Artificial Intelligence (AI)—Integrated Research Facility at Fort Detrick

AI methods are developed and applied to medical imaging as part of infectious disease research at the IRF-Frederick. AI-guided preclinical models can be translated to human studies of disease.

In a collaborative effort with the Center for Infectious Disease Imaging (CIDI) at the NIH Clinical Center, post-doctoral and post-baccalaureate fellows develop novel machine-learning methods (such as, deep-learning-based medical image segmentation and disease state classification) toward the study of infectious diseases. The fellows are mentored by imaging scientists from the IRF-Frederick and radiologists from CIDI.

The AI Team works closely with the IRF-Frederick Imaging Sciences team and Chief Medical Officer to obtain multi-modality longitudinal medical imaging data and focus efforts on the most clinically relevant needs.

Main Areas of Focus

  • Application of machine-learning methods for predictive analyses of infectious disease state and correlation with non-imaging biomarkers
  • Segmentation of whole organs and abnormalities seen on multi-modal medical images
  • Segmentation of histopathology slides using whole slide images
  • Radiomic feature extraction from segmented images and application to machine-learning classification algorithms
  • Use of image segmentation results from structural imaging applied to functional imaging (e.g., computed tomography [CT] to positron emission tomography [PET])
  • Automated quantification of medical images for use as endpoints in infectious disease imaging research studies
  • Quantitation of immunohistochemical-stained histopathology slides
  • Correlation of histopathology slides with other markers of disease.


  • Automated pipeline for deep-learning-based image segmentation
  • Integration with high-performance computing environment (Locus), containing graphics processing unit (GPU) nodes for training and parallel execution of AI methods
  • Multi-organ segmentation (such as, liver, spleen, lungs, lung lobes, and lung lesions)
  • Creation of ground-truth annotations
  • Continuous improvements to deep-learning-based segmentation models
  • Collaboration with other IRF-Frederick teams (including Pathology and Histology, Immunology, and data management) to integrate multi-parameter estimations into machine-learning methodologies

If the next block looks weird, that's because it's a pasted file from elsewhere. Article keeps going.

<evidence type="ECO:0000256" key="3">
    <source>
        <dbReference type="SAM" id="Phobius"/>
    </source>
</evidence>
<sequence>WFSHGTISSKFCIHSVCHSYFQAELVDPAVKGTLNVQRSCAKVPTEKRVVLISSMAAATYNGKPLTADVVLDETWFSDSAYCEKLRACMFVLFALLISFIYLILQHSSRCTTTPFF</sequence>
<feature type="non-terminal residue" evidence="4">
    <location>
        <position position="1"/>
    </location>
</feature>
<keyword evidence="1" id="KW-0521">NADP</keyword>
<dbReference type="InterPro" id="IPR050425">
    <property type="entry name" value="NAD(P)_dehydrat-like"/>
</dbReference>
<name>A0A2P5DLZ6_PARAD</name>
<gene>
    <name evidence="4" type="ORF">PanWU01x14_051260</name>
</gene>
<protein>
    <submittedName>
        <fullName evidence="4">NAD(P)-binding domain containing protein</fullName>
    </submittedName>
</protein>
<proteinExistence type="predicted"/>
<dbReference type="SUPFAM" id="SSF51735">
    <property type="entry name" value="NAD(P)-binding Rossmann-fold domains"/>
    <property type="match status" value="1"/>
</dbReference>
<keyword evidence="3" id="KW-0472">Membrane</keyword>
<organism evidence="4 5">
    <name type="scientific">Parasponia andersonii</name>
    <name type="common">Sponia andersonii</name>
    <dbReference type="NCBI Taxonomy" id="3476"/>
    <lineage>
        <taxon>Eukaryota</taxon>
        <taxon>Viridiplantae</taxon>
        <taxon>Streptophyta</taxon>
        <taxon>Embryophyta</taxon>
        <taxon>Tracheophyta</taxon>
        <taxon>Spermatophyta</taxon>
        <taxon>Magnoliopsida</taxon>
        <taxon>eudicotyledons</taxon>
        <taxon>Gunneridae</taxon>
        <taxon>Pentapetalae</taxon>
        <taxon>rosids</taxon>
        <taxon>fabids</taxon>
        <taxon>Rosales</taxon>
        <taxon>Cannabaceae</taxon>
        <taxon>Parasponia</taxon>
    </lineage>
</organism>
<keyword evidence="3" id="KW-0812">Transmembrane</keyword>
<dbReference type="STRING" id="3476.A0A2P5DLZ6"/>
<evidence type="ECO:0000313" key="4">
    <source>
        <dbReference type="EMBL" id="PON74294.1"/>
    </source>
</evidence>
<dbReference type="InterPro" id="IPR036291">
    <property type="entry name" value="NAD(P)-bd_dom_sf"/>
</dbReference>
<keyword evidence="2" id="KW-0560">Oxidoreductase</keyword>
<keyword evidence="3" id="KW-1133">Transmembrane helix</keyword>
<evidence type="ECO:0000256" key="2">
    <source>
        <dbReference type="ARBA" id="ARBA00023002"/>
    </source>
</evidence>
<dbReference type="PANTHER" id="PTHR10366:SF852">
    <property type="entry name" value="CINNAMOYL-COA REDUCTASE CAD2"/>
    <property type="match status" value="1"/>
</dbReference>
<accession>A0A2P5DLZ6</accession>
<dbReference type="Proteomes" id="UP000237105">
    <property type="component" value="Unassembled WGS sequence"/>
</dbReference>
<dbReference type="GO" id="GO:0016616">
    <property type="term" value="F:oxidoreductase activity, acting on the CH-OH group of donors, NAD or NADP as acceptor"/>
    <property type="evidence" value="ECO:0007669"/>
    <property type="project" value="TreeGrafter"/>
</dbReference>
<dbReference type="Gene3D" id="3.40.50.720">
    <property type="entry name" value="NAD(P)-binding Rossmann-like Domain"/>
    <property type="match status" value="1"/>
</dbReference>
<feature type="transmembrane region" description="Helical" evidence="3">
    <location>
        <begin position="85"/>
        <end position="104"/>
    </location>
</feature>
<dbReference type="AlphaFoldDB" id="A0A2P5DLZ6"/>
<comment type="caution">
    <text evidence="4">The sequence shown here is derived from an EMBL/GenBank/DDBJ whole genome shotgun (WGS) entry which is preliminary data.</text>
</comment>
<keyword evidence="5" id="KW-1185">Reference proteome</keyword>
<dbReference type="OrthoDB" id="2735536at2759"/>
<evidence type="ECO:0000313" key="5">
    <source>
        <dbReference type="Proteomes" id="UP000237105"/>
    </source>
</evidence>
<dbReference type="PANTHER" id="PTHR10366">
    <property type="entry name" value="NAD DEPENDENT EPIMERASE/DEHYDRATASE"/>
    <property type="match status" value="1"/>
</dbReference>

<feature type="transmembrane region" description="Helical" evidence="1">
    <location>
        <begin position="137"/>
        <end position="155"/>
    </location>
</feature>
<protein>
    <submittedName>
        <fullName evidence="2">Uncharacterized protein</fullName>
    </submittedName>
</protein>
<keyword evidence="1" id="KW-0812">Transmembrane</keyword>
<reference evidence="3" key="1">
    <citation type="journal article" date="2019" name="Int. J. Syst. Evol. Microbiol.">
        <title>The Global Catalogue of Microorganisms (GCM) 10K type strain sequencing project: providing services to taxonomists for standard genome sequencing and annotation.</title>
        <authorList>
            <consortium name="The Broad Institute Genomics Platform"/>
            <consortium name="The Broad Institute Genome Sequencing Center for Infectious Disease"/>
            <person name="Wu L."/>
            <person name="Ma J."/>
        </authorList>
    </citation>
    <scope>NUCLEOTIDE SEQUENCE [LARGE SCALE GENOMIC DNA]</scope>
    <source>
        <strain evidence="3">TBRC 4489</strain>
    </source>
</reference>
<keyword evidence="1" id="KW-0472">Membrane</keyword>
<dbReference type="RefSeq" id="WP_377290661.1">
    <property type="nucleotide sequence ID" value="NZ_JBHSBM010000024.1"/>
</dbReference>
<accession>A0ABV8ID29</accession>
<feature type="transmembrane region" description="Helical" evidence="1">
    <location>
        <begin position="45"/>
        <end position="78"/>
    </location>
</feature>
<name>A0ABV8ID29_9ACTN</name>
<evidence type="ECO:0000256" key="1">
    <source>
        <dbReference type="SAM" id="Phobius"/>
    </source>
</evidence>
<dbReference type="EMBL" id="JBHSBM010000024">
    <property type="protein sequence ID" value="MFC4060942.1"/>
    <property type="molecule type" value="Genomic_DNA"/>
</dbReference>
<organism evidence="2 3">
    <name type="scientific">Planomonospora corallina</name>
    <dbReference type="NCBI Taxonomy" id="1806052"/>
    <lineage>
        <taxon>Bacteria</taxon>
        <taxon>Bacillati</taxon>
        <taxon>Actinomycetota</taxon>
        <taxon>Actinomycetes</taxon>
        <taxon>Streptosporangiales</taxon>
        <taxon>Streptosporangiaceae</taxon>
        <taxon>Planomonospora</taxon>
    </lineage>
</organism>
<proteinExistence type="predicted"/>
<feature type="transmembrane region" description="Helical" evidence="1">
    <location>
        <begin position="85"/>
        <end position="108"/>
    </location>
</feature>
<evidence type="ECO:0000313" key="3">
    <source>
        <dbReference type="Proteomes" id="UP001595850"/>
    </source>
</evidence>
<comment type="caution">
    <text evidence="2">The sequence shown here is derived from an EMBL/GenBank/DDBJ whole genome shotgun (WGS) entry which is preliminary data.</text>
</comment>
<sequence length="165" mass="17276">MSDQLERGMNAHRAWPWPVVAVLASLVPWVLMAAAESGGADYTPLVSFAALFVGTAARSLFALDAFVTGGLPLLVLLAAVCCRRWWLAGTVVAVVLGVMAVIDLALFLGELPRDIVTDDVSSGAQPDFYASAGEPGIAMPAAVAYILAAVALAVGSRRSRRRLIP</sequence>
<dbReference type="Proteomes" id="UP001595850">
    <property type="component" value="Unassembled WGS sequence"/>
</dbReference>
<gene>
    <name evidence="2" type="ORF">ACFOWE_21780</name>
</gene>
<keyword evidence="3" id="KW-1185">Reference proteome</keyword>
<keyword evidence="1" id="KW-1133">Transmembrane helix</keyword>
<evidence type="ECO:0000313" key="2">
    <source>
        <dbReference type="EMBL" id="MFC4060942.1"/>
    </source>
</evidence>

• Generalize specific segmentation models for use by external collaborators through the development of software tools for image data augmentation
A 3D image of lungs showing green areas of infiltrate.

Three-dimensional rendering of deep-learning-based segmentation of lungs and lung infiltrates (green), caused by viral infection.

Credit: NIAID IRF-Frederick
CT and Pet images of non-human primate side by side

Automated deep-learning-based segmentation of liver (green outline) and spleen (pink outline) in computed tomography (CT) on the left and positron emission tomography (PET) on the right of a nonhuman primate.

Credit: NIAID IRF-Frederick
a series of 6 images side by side

Radiomic feature extraction (1st order, texture, and morphology) from segmented lungs on computed tomography (CT) image and correlation matrix of features.

Credit: NIAID IRF-Frederick
Immunohistochemical stain for viral glycoprotein in liver slide

Segmentation for quantification of immunohistochemical stain for viral glycoprotein in liver slide from nonhuman primate. Viral glycoprotein is visible after staining and subsequently outlined via segmentation. Each outlined glycoprotein deposition may be an area of interest for further examination.

Credit: NIAID IRF-Frederick
Automated machine-learning-based segmentation in liver slides

Automated machine-learning-based segmentation in liver slides. A trained segmentation script allows for the defining of regions of interest (outlined) that include dead/dying cells caused from viral infection.

Credit: NIAID IRF-Frederick
Clustering analysis based on morphologic features of necrotic areas in liver slide from viral infection

Clustering analysis based on morphologic features of necrotic areas in liver slide from viral infection. After machine-learning-based algorithms are used to identify areas of necrosis, visual features of these areas are extracted and used to differentiate types of necrosis into clusters. The plot is color-coded to depict how each necrotic area is grouped based on this clustering analysis.

Credit: NIAID IRF-Frederick


Integrated Research Facility at Fort Detrick (IRF-Frederick)

Contact Information

Jeffrey Solomon, Ph.D.
Artificial Intelligence Lead
Senior Imaging Scientist (Contractor)

C. Paul Morris, M.D., Ph.D.
Senior Pathology and Informatics Scientist



All procedures are well-documented and adhere to standard operating procedures (SOPs), methods, or study-approved plans and agreements.

Collaboration Opportunities

  • Studies relevant to human disease
  • Use of surrogate systems to test clinical hypotheses
  • Use of biological systems to answer questions regarding disease pathogenesis and strategies for intervention including antimicrobials, vaccines, and other countermeasures
  • Developing and incorporating cutting-edge technologies to understand infectious diseases

Read more about how to work with the IRF-Frederick.

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